Hello everyone

I have been working on generic C data structure (Doubly Linked List) and I have a question:

------ List.c -----

struct node {
void *data;
struct node *next;
struct node *prev;
};

struct list {
unsigned int length;
struct node *head;
struct node *tail;
};
typedef struct list List;

// I also have functions ;-) and one of them is "init()" which initialize the list.


Now here is my problem, users can define a variable "List *list". Right now list is a BAD POINTER because it is not equal to (Point to) any memory address. Now I want to force users to call "init()" function first before calling any other functions in list.c

How can I do that?
"I thought about having global variable in list.c and make it as a flag "static int flag = 0" and if they call init() i change it to '1' but that does not work well ;-)"

Can someone point me to the right direction.


Thanks
Mark

Edited 6 Years Ago by __avd: Added [code] tags. Encase your code in: [code] and [/code] tags.

I'm not sure why you need to force the users to call init()- a well commented header file or docs should suffice or is this part of the assignment requirements..

Edited 6 Years Ago by gerard4143: n/a

The only thing which comes to mind is to use handles (aka descriptors). The handle-based code does not expose a struct list in any form. An init function returns an opaque handle instead. Of course it needs to maintain an internal registry of allocated handles and a handle-to-list map.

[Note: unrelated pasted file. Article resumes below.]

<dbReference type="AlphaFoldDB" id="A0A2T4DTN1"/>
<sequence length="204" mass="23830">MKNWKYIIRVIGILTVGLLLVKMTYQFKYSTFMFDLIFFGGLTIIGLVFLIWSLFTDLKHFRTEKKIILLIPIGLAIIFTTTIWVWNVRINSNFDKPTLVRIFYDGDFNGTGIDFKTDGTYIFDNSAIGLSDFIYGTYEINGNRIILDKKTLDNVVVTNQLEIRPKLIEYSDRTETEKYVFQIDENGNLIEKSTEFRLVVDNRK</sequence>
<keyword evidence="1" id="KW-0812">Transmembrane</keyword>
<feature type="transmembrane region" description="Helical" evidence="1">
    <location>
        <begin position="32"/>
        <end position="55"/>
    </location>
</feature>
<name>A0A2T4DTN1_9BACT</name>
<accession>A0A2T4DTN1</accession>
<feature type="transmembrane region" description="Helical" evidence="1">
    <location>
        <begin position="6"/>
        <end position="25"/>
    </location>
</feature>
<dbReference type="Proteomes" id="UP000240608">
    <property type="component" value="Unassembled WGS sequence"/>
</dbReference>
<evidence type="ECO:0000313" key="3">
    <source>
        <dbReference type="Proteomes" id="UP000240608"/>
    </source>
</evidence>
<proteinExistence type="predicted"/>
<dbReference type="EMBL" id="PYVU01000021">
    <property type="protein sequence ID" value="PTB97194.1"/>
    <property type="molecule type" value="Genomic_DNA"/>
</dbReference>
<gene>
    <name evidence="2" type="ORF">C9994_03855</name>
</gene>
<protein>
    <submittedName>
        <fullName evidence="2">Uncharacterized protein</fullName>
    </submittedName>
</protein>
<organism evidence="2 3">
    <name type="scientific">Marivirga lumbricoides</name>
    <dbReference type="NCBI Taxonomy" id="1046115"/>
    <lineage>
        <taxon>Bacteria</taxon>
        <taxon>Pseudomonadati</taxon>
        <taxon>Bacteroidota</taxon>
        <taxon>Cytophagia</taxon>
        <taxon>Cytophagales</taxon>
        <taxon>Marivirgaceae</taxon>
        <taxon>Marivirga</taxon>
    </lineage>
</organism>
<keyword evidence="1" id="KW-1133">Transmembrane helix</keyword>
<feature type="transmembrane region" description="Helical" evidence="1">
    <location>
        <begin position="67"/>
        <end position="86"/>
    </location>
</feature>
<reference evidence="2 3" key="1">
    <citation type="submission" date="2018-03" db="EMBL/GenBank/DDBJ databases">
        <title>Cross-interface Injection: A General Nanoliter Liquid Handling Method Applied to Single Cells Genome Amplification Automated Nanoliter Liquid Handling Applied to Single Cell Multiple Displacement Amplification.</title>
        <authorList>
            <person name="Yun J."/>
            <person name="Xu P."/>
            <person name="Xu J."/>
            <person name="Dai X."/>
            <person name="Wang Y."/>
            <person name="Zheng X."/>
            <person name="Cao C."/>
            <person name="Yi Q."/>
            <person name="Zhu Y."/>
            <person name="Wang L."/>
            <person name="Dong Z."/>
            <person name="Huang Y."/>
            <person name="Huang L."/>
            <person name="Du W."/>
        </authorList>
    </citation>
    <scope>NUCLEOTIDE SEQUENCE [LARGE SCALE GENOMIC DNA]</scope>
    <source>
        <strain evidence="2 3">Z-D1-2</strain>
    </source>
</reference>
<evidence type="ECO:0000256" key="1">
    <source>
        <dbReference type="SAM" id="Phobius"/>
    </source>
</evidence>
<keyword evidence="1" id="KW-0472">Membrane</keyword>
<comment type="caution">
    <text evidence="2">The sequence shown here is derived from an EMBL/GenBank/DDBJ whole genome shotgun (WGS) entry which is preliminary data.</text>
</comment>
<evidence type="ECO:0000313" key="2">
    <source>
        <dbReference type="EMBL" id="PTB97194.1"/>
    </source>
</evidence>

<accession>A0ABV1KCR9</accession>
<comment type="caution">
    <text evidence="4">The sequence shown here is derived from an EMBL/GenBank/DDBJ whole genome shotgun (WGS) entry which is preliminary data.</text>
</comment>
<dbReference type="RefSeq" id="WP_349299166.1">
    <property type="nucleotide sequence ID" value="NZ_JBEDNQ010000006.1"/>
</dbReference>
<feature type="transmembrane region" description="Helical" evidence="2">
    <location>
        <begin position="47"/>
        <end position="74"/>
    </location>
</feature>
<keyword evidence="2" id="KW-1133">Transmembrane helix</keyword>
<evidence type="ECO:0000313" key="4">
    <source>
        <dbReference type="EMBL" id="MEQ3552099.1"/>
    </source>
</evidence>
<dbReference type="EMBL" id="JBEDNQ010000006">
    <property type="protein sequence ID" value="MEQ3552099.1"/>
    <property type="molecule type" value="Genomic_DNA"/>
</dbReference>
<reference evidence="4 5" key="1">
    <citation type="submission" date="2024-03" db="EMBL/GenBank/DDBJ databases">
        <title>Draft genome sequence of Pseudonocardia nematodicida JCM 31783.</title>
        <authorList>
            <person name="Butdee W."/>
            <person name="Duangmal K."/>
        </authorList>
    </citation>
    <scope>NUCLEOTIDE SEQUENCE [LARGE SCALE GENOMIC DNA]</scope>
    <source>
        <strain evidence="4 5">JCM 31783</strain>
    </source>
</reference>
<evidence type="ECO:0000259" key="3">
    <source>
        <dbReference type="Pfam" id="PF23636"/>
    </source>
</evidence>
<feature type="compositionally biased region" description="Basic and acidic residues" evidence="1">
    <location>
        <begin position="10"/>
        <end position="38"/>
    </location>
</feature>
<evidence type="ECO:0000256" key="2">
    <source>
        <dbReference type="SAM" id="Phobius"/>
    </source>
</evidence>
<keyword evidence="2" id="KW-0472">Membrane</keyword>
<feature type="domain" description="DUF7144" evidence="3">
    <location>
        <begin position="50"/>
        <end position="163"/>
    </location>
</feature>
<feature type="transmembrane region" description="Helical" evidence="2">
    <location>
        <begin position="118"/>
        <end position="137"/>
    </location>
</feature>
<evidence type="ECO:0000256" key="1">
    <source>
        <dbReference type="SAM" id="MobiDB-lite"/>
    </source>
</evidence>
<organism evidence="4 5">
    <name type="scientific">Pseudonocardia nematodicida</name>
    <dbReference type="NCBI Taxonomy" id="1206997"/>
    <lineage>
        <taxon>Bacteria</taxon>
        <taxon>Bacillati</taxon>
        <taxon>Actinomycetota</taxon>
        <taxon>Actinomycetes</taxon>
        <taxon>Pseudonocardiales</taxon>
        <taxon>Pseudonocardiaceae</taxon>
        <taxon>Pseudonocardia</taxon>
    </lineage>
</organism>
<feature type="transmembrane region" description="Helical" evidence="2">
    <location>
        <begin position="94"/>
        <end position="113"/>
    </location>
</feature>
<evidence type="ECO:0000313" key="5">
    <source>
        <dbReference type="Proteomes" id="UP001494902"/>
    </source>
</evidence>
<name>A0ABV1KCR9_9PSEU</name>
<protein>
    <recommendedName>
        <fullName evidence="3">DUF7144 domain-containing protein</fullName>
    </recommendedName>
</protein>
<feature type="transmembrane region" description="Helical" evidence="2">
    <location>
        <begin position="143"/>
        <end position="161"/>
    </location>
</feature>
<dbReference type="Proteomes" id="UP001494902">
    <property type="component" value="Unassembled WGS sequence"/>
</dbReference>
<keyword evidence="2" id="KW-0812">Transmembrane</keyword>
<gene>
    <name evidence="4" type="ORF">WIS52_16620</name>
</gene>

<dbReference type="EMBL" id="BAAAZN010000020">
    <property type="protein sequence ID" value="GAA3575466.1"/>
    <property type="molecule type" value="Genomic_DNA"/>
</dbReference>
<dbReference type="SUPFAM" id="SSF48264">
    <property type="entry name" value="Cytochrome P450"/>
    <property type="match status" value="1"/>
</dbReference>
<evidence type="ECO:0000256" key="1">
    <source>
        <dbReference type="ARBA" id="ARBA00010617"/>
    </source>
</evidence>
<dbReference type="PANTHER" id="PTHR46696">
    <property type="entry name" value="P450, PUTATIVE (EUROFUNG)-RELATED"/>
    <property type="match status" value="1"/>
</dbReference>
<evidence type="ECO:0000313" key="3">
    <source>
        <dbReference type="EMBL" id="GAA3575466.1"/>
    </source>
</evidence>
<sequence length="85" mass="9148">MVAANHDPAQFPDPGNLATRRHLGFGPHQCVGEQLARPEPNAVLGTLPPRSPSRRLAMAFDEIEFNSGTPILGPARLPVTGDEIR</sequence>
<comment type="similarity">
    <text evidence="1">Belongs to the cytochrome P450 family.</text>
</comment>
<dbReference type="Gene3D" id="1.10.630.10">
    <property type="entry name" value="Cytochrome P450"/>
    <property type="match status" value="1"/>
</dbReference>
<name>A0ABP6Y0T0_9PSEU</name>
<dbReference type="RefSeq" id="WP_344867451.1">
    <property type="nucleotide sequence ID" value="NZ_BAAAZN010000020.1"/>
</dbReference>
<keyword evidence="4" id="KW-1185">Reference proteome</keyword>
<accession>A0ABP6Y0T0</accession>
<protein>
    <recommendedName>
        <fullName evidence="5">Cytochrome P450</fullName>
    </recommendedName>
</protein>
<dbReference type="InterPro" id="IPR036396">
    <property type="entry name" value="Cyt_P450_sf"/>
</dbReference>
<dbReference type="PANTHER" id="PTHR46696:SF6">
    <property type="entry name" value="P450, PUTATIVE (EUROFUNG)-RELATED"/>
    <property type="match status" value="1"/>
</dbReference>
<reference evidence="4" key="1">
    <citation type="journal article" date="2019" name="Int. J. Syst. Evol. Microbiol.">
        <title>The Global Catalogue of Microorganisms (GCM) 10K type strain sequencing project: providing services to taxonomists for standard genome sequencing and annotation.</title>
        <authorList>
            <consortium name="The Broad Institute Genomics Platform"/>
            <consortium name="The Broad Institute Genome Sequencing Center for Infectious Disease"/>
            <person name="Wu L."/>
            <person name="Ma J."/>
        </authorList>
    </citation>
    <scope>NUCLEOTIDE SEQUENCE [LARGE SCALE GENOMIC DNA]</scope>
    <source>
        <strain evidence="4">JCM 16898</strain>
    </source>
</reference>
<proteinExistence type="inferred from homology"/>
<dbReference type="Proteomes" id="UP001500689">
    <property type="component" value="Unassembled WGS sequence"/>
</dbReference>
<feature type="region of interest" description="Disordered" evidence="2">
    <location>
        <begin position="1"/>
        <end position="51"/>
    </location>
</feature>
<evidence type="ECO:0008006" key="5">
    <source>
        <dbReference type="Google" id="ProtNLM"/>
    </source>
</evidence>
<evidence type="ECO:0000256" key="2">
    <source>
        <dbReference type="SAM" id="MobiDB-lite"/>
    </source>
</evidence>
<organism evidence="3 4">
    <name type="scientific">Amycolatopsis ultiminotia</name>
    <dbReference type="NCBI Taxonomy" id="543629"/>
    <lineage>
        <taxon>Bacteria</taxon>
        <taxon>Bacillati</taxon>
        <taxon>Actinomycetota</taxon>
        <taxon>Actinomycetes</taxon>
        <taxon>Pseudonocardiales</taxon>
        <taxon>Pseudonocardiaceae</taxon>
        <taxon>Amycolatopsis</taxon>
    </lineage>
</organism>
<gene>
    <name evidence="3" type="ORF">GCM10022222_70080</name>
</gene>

As an example of such approach look at the file descriptors and their open/read/write/close system calls.

Thanks for the reply

gerard4143: It's not a school project or assignment. All I'm trying to do is to create my own data structure library which it must be generic.

I will use that library for my other projects (Again not a school one :-))

nezachem:
Thanks for your reply. You have a really good point (Idea). But I'm not sure how to implement it (I've never done C programming that way). Can you direct me to any documentation / tutorial on how to do it (OR explain more)?

Again thanks a lot for all your help.
Mark

Edited 6 Years Ago by markfisher: n/a

Thanks for the reply

gerard4143: It's not a school project or assignment. All I'm trying to do is to create my own data structure library which it must be generic.

I will use that library for my other projects (Again not a school one :-))

nezachem:
Thanks for your reply. You have a really good point (Idea). But I'm not sure how to implement it (I've never done C programming that way). Can you direct me to any documentation / tutorial on how to do it (OR explain more)?

Again thanks a lot for all your help.
Mark

According to my understanding write your init() function. now write another function my_malloc() in that my_malloc function u call your init() function. whenever user wantto allocate memory to list he will call my_malloc() function. i think that will solve your problem.

Quick and dirty:

static struct List * list_array[MAX_LISTS];

int create_list()
{
    int i;
    for(i = 0; (i < MAX_LISTS) && (list_array[i] != 0); i++)
        ;
    if(i == MAX_LISTS)
        return -1;
    list_array[i] = init_list(); // This is your regular init_list()
    return i;
}

int delete_list(int id)
{
    if(id < 0 || id >= MAX_LIST)
        return -1;
    struct List * list = list_array[i];
    if(list == 0)
        return -1;
    really_delete_list(list); // Your regular memory deallocation etc
    list_array[id] = 0;
    return 0;
}

// etc

Edited 6 Years Ago by nezachem: n/a

Thanks for your reply nezachem
As I can see in your code, you instead of giving users list *, you will give them an id, and list.c keeps track of those ids. id one of them is zero they need to allocate it.
Am I right?

Now here is a problem:
I can call delete_list without allocating. Users are not forced to use create_list fuction and I want to force them in order to use other functions, they must call create_list for every List type variable they created.


Thanks
Mark

When they pass in the list address to delete, if it hasn't been initialized, don't delete it. Return an error code.

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